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How to Drown Carpenter Ants

By Brittiany Cahoon ; Updated September 21, 2017
Carpenter ants are easily distinguished because they are larger than other kinds of ants.

When the weather starts getting warm, you know it's time to start looking for ants. Carpenter ants in particular like to nest in damp, rotting wood and can be quite destructive. Different substances attract different types of ants, so getting rid of carpenter ants is a matter of knowing what attracts them. After attracting them, you'll need to follow them to find their nest in order to get rid of them completely. Drowning them with a liquid insecticide will do the trick.

Dab some honey on the floor in various locations throughout your home between sunset and midnight. Wait for ants to come and take the honey back to the nest for the other workers to eat.

Place red cellophane over the lighted end of a flashlight. Secure the cellophane with a rubberband.

Use this flashlight to follow ants back to the nest, since ants cannot see red light. Track the ants until they enter a hole in the wall or an exposed area of damaged or rotting wood, such as a woodpile.

Pour the liquid insecticide into a chemical sprayer if the nest is not exposed. Spray the liquid insecticide into the opening to coat and suffocate the ants. Repeat the process with any other spots where you find ants, since ants tend to build several nests in one location. Pour the bottle of insecticide itself into the anthill entrance if your ants lead you to an anthill.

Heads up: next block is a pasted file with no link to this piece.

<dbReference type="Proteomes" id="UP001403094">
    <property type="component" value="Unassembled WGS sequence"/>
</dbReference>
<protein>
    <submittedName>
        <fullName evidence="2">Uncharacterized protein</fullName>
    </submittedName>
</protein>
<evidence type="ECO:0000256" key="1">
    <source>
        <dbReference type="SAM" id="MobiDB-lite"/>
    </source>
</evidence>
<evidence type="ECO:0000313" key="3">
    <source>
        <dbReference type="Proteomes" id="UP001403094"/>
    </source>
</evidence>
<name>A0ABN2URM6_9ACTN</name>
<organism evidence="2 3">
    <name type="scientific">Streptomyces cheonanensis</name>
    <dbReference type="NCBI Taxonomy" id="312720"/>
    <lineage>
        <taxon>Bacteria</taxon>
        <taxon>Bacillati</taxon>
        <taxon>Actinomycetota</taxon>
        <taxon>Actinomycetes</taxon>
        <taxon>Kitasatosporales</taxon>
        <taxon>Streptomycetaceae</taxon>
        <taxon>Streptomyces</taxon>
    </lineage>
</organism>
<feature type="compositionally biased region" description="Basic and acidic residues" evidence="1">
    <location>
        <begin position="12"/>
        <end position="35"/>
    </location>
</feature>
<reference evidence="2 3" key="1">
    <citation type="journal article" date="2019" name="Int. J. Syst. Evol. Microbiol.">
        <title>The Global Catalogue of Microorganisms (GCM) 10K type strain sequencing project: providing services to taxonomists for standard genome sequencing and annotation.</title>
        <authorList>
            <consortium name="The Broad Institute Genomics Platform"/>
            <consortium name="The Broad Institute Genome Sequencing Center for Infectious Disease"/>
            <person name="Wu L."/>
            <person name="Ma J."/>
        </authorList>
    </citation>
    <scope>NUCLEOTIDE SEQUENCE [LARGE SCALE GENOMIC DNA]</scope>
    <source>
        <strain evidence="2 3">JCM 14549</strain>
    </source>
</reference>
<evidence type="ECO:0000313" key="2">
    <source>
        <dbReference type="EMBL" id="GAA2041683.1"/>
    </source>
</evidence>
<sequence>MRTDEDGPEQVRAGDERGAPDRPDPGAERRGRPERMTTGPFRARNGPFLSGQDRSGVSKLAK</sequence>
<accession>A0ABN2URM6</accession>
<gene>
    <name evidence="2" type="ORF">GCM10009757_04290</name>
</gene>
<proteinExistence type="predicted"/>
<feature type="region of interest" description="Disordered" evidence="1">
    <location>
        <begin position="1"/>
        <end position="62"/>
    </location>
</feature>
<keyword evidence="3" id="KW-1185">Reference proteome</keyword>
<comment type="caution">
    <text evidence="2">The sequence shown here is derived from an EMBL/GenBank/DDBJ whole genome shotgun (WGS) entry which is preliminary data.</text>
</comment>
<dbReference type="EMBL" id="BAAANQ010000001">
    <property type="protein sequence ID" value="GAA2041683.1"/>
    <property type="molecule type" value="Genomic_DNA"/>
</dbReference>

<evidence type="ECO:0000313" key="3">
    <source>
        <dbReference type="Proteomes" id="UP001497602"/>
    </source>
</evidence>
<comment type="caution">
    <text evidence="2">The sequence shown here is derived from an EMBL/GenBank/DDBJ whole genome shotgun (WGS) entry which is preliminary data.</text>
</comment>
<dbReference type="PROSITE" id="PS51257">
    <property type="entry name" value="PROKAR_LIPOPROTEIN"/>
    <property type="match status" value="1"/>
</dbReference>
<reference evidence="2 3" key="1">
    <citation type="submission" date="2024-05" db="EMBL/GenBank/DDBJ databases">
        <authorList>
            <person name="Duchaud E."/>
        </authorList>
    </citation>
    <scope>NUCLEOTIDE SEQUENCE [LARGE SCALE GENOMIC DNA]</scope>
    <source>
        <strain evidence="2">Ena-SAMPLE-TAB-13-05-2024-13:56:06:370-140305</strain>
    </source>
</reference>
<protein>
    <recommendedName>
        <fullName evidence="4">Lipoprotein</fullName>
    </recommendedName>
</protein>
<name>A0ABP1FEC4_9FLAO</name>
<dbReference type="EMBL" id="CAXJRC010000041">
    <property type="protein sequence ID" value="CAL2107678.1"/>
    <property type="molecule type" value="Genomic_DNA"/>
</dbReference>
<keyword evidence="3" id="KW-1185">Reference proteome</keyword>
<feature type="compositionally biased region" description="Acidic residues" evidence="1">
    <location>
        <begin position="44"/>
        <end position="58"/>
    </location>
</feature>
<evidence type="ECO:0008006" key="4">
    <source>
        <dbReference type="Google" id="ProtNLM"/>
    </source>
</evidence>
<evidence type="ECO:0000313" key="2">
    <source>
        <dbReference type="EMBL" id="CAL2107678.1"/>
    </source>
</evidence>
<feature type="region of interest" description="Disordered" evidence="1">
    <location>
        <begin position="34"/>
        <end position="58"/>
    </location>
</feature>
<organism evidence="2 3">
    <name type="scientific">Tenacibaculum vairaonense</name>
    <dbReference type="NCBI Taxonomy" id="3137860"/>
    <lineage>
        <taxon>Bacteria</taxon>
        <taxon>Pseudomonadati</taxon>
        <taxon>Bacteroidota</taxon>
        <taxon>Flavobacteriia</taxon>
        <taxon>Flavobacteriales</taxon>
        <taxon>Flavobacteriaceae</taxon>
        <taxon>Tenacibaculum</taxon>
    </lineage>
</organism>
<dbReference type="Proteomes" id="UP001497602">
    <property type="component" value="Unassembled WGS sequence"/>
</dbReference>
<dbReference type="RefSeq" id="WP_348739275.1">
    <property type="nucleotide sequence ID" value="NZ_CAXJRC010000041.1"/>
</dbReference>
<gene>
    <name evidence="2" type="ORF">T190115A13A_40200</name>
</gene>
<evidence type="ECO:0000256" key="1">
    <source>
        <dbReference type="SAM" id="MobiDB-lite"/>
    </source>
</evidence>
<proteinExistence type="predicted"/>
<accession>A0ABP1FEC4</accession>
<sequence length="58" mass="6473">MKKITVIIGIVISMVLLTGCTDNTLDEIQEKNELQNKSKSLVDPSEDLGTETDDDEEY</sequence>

Remove any damp or rotted wood from your home after the ants are killed. Keep firewood far from the house, and keep it covered and dry so that ants are not attracted. Hire a contractor to assess damage and fix the walls if ants have been nesting in damaged paneling or beams.


Things You Will Need

  • Honey
  • Flashlight
  • Red cellophane
  • Rubberband
  • Liquid insecticide
  • Chemical sprayer


  • Bifenthrin, cyfluthrin, deltamethrin, or permethrin can all be used as liquid ant killers.
  • If the ants do not disappear, you probably have a large infestation on your hands. You will probably need to call a professional exterminator.


  • Ventilate areas that have been sprayed with ant killer, as the chemicals can be toxic. Wash hands after any contact with ant killer.

About the Author


Brittiany Cahoon began writing professionally in 2003. She has been published as a reporter and columnist in the "Mountaineer Progress," "The Rattler" and other regional newspapers. Cahoon holds a Bachelor of Arts in English from Brigham Young University.